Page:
Dubai: CFA Institute, the global association of investment professionals, asked its global member base to gauge the likelihood of potential outcomes of a British exit (Brexit) from the EU, to understand global investors’ views on the likely impact of United Kingdom’s vote to leave the European Union, following the referendum on 23 June 2016.
More than 2,000 investment professionals participated in the survey, with 50% of respondents based in the EMEA region. Among other questions, they were asked to indicate the likelihood of the following consequences of Brexit, in terms of their probability of occurrence by 2026:
- UK fragmentation (i.e. Scottish independence)
- EU wholesale disintegration
- EU strengthening (federal state)
- NATO disintegration
- More ‘exits’ from the EU
- No significant changes
- Brexit will not happen
In the UAE, 71% of CFA professionals think that Brexit will not impact Dubai’s competitiveness as a global financial centre. Furthermore, 58% of respondents affirmed that Middle East companies will reduce their presence in the UK in wake of the Brexit. Only 10% agreed that companies from the Middle East with significant operations in the UK would seek to expand in the kingdom.
UK fragmentation is rated as most likely, with 59% of respondents regarding it as more likely than not. More exits from the EU came next in the list with more than 48% of respondents seeing this as likely and just 26% thinking it unlikely. NATO disintegration was regarded as being the least likely outcome.
Most respondents expect the uncertainty following the referendum vote to last for up to six months (33%) or for between six and 12 months (25%), and a further 26% believe that the uncertainty may persist for up to two years.
Half of respondents also expect firms from their own local market to reduce their presence in the UK. Just 5% indicated that they thought firms from their local market might increase their presence in the UK.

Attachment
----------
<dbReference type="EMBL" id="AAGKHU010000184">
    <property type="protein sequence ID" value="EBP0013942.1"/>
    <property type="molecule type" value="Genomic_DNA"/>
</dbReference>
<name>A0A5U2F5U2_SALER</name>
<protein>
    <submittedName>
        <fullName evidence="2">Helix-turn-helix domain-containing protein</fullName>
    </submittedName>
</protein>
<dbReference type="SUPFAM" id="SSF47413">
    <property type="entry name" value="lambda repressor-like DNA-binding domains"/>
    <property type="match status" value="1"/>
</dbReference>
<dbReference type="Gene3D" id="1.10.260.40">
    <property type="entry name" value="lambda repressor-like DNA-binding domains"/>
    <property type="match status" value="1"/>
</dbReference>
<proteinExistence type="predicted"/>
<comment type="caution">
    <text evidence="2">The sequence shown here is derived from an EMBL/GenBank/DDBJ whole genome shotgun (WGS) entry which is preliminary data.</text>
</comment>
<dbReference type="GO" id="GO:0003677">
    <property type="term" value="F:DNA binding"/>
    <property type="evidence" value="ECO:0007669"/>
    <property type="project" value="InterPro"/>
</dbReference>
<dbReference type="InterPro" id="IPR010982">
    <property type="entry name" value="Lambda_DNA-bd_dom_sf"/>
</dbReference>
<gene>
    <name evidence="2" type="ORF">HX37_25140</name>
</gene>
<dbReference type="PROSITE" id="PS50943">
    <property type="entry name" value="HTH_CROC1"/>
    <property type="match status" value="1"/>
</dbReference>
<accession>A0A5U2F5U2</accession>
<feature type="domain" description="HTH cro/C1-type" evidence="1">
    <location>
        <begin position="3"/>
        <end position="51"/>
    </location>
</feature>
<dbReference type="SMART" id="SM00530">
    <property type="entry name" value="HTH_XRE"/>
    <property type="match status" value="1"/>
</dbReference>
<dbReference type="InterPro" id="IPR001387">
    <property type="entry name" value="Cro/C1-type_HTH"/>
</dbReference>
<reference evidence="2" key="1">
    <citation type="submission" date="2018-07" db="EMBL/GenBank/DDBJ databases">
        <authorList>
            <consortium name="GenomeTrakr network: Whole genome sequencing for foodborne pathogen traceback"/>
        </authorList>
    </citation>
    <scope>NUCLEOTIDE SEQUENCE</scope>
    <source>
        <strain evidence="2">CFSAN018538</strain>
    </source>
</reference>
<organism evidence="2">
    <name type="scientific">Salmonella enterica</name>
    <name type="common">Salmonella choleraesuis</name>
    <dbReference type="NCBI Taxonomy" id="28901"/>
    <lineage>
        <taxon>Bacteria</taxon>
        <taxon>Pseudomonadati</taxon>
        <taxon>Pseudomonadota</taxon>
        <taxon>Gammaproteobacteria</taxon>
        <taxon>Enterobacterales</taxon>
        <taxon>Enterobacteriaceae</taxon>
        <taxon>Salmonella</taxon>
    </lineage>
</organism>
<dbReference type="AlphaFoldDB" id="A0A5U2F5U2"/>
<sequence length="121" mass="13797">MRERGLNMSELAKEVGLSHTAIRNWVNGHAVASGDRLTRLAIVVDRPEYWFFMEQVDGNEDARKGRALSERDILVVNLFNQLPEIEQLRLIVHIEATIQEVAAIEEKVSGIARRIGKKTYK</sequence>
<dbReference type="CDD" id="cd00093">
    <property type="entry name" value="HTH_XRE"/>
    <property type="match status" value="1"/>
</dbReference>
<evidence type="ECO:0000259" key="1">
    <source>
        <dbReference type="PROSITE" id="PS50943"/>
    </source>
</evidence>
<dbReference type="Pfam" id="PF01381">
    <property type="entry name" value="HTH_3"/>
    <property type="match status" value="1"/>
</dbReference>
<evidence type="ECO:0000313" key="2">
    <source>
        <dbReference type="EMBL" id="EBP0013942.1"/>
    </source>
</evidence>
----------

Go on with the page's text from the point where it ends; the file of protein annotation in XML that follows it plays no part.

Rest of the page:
In terms of the relative attractiveness of international financial centres, Frankfurt and Dublin are thought most likely to emerge as ‘winners’ from Brexit, with 69% and 62% of respondents picking them as likely beneficiaries. Most expect little change in the status of financial centres outside the EU. 82% of respondents expect London to be a loser as a consequence of Brexit.
Paul Smith, CFA, President and Chief Executive of CFA Institute, said: “In the immediate aftermath of the Brexit referendum vote, we can see considerable variance over how long investment professionals expect market uncertainty to last, but that uncertainty will be with us for a while at least. In addition, while changes in the relative attractiveness of one financial centre over another will see some lose ground and others gain, those changes can be disruptive for clients and for investment management businesses. As the consequences of Brexit continue to unfold and evolve, the role of our organisation is to help our members and CFA exam candidates understand what these changes mean at a global, regional and local market level, prepare for them, and contribute to an investment management industry which protects clients’ interests and puts investors first.”